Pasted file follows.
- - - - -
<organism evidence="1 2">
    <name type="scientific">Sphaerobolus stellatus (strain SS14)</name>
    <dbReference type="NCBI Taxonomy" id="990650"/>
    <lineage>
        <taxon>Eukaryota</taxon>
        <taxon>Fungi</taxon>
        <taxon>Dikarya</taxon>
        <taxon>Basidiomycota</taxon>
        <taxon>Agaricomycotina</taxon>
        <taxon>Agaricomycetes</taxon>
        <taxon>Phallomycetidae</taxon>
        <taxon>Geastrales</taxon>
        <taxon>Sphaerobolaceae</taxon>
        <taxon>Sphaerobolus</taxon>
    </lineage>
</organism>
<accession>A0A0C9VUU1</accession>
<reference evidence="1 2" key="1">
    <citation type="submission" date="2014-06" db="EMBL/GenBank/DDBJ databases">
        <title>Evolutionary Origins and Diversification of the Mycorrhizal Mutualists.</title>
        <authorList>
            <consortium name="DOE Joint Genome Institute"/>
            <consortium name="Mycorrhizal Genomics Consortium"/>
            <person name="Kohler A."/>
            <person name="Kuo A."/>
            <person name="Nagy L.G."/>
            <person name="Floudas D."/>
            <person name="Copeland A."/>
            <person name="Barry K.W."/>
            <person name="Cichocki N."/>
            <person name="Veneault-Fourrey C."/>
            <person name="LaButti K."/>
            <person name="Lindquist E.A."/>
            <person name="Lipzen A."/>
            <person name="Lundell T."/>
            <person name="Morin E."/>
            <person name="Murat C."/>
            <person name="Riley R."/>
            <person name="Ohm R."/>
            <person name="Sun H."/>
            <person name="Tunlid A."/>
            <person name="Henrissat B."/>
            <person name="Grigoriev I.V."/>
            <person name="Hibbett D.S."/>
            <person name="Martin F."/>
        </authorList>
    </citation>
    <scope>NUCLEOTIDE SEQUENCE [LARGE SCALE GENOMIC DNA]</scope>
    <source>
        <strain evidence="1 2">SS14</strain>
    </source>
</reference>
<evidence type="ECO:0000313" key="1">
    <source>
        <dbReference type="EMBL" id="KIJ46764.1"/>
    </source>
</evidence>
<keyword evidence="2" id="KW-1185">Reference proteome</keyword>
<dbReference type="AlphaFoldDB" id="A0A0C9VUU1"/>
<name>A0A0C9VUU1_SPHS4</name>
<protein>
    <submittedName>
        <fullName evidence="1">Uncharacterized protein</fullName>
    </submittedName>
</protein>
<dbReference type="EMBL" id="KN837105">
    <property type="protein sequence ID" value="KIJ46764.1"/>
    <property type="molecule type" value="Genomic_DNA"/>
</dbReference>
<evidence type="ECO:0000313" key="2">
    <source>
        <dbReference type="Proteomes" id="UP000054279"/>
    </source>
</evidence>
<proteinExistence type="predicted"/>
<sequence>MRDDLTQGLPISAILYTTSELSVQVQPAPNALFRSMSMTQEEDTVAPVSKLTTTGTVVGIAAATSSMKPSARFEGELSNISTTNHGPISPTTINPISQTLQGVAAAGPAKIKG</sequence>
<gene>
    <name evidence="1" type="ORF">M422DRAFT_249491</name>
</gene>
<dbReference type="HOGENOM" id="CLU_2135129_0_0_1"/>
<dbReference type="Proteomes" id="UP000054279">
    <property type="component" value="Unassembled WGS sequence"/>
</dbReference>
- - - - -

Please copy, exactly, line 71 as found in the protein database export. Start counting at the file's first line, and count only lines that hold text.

    <source>